Madeleine McCann's DNA found in parents' car wasn't analyzed properly: Expert

Dr. Mark Perlin claims that he can use data from the DNA tests carried out on samples from the McCanns' holiday flat and rental car to solve the mystery in a week's time


                            Madeleine McCann's DNA found in parents' car wasn't analyzed properly: Expert

A UK forensics laboratory hit a dead end in the Madeliene McCann case eleven years ago when a team of its top scientists was unsuccessful in unraveling critical DNA evidence that could have proved conclusive to solving the mystery.

Almost a month after she was reported missing on May 3, 2007, the missing British girl's DNA samples were found in the apartment and in the boot of a rental vehicle hired by her parents Kate and Gerry McCann. However, after an analysis, the samples were judged "inconclusive" by the Forensic Science Service (FSS), 9news reports.

Kate and Gerry McCann the parents of missing four-year-old Madeleine McCann arrive at Faro airport by car to board an Easyjet plane back to England on September 9, 2007 in Faro, Portugual (Getty Images)
Kate and Gerry McCann the parents of missing four-year-old Madeleine McCann arrive at Faro airport by car to board an Easyjet plane back to England on September 9, 2007 in Faro, Portugual (Getty Images)

However, Dr. Mark Perlin, one of the top DNA scientists in the world, has now claimed he can crack those once-puzzling samples in a week's time if he's given access to the data.

According to the scientist, it is "possible" that Madeleine's DNA was present in the hired vehicle. If that's the case, it could open up another full-scale police investigation after it was shut down in 2007 owing to the "inconclusive" results.



 

"What was interesting about the report from the FSS 10 years ago is they're trying to interpret [the McCann DNA] data," Dr. Perlin said. "The approach [the FSS would] like to take for a match statistic makes sense, but the way they are going about it is just very old fashioned and it doesn't work — certainly compared with modern methods."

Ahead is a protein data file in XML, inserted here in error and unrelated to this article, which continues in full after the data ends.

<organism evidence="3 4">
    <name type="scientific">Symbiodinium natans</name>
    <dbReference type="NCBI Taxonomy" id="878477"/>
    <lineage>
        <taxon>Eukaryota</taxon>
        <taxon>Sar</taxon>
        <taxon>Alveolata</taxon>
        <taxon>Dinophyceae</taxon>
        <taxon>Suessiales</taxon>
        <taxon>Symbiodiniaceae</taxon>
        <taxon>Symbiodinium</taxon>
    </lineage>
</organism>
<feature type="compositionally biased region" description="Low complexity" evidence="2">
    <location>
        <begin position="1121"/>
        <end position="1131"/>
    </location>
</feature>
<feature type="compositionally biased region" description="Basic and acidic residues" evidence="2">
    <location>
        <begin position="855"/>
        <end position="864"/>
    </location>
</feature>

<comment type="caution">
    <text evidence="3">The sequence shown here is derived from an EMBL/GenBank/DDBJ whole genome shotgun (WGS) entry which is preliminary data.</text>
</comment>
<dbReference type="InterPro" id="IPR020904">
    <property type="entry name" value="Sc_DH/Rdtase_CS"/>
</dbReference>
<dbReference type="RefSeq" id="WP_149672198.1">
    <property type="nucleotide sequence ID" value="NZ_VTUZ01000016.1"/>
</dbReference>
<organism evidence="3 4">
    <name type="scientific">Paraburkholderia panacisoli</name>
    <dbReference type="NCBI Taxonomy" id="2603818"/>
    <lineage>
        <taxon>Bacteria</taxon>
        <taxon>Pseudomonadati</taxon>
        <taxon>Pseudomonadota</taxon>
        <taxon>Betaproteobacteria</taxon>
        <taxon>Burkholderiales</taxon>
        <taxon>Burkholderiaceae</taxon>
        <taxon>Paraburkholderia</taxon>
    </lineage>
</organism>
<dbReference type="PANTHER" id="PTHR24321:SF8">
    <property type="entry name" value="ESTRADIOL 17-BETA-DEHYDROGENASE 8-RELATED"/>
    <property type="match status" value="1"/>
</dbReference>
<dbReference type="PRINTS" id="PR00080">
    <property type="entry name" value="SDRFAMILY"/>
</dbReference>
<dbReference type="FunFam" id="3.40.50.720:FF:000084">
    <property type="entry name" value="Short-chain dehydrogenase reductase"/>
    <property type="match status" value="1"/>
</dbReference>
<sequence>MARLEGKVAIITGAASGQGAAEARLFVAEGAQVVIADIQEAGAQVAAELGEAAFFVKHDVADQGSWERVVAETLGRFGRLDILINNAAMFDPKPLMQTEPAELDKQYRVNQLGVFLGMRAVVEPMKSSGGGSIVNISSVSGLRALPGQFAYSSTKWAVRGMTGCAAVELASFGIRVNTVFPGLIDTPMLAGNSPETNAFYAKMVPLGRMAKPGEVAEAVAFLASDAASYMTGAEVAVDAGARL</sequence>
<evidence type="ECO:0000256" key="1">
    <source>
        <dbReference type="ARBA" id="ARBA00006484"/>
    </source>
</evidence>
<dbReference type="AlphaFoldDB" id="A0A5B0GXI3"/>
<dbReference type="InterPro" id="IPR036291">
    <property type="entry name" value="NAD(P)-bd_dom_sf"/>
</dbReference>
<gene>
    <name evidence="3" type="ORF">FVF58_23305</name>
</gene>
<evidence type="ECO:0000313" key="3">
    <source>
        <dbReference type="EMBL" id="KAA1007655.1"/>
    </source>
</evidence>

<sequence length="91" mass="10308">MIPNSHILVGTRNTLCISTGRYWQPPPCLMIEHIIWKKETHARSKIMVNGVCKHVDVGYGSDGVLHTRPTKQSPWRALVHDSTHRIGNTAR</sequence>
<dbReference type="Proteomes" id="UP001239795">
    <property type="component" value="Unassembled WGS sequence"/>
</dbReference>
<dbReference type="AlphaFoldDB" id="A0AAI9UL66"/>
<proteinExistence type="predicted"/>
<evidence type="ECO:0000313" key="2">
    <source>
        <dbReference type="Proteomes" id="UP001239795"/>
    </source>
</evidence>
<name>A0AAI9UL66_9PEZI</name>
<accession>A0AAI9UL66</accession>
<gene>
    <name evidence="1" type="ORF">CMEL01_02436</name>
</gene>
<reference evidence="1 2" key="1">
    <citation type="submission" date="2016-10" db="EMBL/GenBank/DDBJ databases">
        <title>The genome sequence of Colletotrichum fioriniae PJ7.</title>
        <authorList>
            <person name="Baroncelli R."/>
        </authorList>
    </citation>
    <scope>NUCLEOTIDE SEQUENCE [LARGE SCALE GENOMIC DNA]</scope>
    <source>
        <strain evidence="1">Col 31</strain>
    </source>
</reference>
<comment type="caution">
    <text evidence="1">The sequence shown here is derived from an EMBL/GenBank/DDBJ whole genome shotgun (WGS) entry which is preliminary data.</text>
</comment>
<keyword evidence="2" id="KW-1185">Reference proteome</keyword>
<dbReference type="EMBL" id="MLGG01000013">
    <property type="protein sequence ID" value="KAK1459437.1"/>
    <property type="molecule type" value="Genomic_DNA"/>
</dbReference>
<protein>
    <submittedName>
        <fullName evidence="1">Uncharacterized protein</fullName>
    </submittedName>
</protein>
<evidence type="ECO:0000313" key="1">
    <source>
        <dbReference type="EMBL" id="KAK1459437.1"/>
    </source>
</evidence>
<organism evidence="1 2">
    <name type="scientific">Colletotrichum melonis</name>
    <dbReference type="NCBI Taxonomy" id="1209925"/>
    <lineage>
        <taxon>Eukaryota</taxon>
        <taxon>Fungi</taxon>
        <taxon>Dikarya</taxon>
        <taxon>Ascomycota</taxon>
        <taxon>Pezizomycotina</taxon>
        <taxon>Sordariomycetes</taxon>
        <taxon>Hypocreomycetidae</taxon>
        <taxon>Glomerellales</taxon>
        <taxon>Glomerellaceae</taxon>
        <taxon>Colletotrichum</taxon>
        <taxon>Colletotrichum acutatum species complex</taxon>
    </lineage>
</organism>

The DNA testing software created by Dr. Perlin's team is reportedly "a quantum leap ahead of the forensic science used in 2007, when the McCann samples were tested," according to the outlet.



 

The doctor, who is also the chief scientist of US-based Cybergenetics, said the UK lab which returned a series of inconclusive results to Portuguese police had "failed" miserably.

"What this [FSS] report says is there is a possibility that Madeleine McCann's DNA is present in this mixture," Dr. Perlin told producers exclusively in the fifth episode of 'Maddie', Nine.com.au's podcast investigation into Madeleine's disappearance. He further explained how the outdated testing methods adopted by FSS in the McCann case were destined to fail as they were subjective and prone to human bias.

Media surround the McCann family car as it leaves the apartment in Praia da Luz with the twins September 8, 2007 in the Algarve, Portugal (Getty Images)
Media surround the McCann family car as it leaves the apartment in Praia da Luz with the twins September 8, 2007 in the Algarve, Portugal (Getty Images)

According to him, the raft of DNA samples presented by the FSS as "inconclusive" may hold critical information that could break the case wide open. "[If] a lab can produce informative data, even if it is complex and mixed, but they can't interpret it, then you can have tremendous injustice; of guilty people not being convicted, of innocent people staying in prison. What is needed is an objective and accurate interpretation that can scientifically resolve the DNA," he said.



 

Dr. Perlin boasted of TrueAllele, a set of modern computational DNA testing methods he has pioneered, that could unravel the decades-long mystery and, in turn, assist the London Metropolitan Police investigation.

"TrueAllele has been used successfully in the UK and elsewhere around the world to solve problems just like this, and if [the London Metropolitan Police] want to know the answer, it won't cost them anything," he said. "Just send us the data and we will give them the answer."

Now, Dr. Perlin has solicited data that is routinely archived by forensic organizations around the world, such as the FSS and other official UK bodies, to conduct his own analysis. "It would be a great way to resolve the case using modern technology and get a definitive answer to at least this one question that had perplexed the FSS ten years ago," he said.



 

At the time of the incident, Portuguese police were widely ridiculed for failing to secure the scene after they reportedly allowed journalists and locals to walk around and possibly contaminate the apartment just days after Madeleine's disappearance, The Sun reports.

Almost a month after the incident, police spaniels Eddie and Keela were brought in to comb the area. They reportedly alerted their handler beside a wardrobe and behind a sofa. They also allegedly detected scents in the boot and on the driver's door of a silver Renault Scenic hired by the McCanns.

However, the canines' hyper-sensitive noses could have been picking up scents from long before the McCanns used the vehicle or stayed at the apartment, the handler said.

A report filed by UK police after the search said: "No inference can be drawn as to whether a human cadaver has previously been in any location without other supporting physical evidence."

Following the failed probe, Kate and Gerry were cleared of any involvement in their daughter’s disappearance.

Dr. Mark Perlin features in the latest episode of 'Maddie', Nine.com.au’s podcast investigation.